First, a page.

In the past, prime ministers choosing to step down have usually stayed in office until a successor is found. That means he would stay in office until the Conservatives choose a new leader, as his predecessors Theresa May and David Cameron did when they resigned.
It's been suggested that process could last until October, although it could be much shorter with the replacement of Theresa May as leader only taking two months.
Former Conservative Prime Minister Sir John Major said it would be "unwise" for Mr Johnson to stay in office for three months.
In his resignation statement Mr Johnson only said: "I've agreed with Sir Graham Brady, the chairman of our backbench MPs, that the process of choosing that new leader should begin now and the timetable will be announced next week."
Some Conservative MPs have suggested the timetable for the leadership election could be shortened and completed in a few weeks.
Sir John Major said one option was that Mr Johnson could resign as prime minister immediately and that Deputy Prime Minister Dominic Raab could take over temporarily.
He also suggested there could be a significant change to the leadership election process. The timescale for the contest is decided by the executive of the 1922 Committee of backbench MPs, and they could decide to change the rules as well before the contest starts.
Labour leader Sir Keir Starmer says if Mr Johnson is not removed at once, he would call a vote of no confidence.
Under a motion of no confidence, all MPs - not just Conservatives - would get to vote. One more MP voting in favour than voting against would be required for it to pass.
Such an outcome, however, would rely on Conservative MPs voting against their own government - which would be unlikely.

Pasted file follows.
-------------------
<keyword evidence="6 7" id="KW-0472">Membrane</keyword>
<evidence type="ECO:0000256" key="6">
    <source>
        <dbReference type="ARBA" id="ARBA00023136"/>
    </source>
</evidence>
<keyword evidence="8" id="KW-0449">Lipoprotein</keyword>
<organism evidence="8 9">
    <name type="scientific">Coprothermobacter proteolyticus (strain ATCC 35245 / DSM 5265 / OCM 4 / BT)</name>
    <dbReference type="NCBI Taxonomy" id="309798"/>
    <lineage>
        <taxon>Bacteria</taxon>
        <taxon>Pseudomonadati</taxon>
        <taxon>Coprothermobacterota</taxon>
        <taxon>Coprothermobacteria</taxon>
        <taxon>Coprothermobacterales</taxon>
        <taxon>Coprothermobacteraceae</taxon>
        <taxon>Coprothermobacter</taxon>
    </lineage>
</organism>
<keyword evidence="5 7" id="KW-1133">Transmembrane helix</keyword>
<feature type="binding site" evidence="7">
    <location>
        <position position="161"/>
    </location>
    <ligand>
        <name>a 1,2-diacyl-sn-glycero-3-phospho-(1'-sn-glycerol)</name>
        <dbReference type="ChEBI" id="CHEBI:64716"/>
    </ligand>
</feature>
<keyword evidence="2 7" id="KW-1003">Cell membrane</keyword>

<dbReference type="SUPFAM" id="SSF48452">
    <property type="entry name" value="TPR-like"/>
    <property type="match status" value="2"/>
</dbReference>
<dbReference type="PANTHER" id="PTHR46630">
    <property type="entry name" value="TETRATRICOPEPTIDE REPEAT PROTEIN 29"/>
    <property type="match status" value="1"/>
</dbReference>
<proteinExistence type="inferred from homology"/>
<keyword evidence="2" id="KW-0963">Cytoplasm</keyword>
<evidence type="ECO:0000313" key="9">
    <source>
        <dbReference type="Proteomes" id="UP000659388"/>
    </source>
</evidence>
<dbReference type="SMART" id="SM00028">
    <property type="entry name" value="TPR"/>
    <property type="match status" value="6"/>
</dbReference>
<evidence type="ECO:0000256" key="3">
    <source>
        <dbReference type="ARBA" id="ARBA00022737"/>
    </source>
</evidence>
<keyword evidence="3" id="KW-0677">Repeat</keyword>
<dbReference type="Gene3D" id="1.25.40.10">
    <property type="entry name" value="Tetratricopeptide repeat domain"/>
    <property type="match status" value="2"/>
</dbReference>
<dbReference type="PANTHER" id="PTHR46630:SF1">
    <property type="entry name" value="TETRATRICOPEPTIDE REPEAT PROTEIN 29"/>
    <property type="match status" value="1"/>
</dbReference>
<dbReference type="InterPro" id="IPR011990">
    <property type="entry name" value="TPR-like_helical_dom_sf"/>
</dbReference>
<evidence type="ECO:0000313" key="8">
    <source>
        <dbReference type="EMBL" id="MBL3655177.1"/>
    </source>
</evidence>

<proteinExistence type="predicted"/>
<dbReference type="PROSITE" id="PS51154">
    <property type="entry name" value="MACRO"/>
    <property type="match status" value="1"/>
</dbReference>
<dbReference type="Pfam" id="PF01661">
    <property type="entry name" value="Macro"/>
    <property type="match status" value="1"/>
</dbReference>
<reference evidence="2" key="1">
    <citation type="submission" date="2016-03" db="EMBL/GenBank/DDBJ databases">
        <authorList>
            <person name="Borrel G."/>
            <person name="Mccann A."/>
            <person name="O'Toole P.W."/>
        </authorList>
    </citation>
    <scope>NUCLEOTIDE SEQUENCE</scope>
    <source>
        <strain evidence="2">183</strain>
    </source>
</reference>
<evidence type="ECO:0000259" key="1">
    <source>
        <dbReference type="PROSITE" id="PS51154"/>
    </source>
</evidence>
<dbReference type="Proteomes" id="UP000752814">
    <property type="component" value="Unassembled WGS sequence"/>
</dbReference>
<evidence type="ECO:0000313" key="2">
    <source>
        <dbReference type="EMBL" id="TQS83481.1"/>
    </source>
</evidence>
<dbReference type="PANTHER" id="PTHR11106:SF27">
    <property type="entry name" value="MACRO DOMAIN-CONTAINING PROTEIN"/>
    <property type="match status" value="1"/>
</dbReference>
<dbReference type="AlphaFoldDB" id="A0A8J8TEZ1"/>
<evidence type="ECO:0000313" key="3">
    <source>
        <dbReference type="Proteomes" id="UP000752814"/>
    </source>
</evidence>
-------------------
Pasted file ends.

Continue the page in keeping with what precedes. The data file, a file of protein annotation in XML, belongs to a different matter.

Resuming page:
Once a Conservative leader has stood down, an election for a new party leader is triggered. Under the current rules, candidates need the support of eight Conservative MPs to stand.
Once all the candidates have declared - if there are more than two candidates - Tory MPs will hold a series of votes until only two remain.
* in the first round, candidates must get 5% of the votes to stay in the running (currently 18 MPs)
* in the second round, they must get 10% (currently 36 MPs)
* in the following rounds, the candidate with the least number of votes is eliminated
When two MPs are left, all Conservative Party members around the country - so not just MPs - will vote for the winner. Of course, there's still time to change that process.
Whoever wins the contest to lead the Conservatives will become the leader of the party with the largest number of MPs in Parliament.
The Queen will therefore ask them to form a government.
When a prime minister resigns, there is not automatically a general election.
The latest an election can be held is January 2025, but the new prime minister could choose to call an election before then.
At the moment, there is no obvious successor to Mr Johnson, but there are several potential candidates.
Former Cabinet ministers Jeremy Hunt and Sajid Javid have both previously stood for leadership and may choose to do so again.
Other possible contenders include:
* International Trade Minister Penny Mordaunt
* Ex-Chancellor Rishi Sunak
* Foreign Secretary Liz Truss
* Foreign Affairs Committee chair Tom Tugendhat,
* Defence Secretary Ben Wallace
* Chancellor Nadhim Zahawi
* Attorney General Suella Braverman
Until he officially gives up the office of prime minister, Mr Johnson still has the same powers, in theory. In reality, he now lacks the authority to introduce any radical new policies.
He will still represent the UK abroad and can continue to make public appointments or changes to his team of ministers.
One of his final acts in office is likely to be awarding knighthoods and appointments to the House of Lords in his resignation honours list.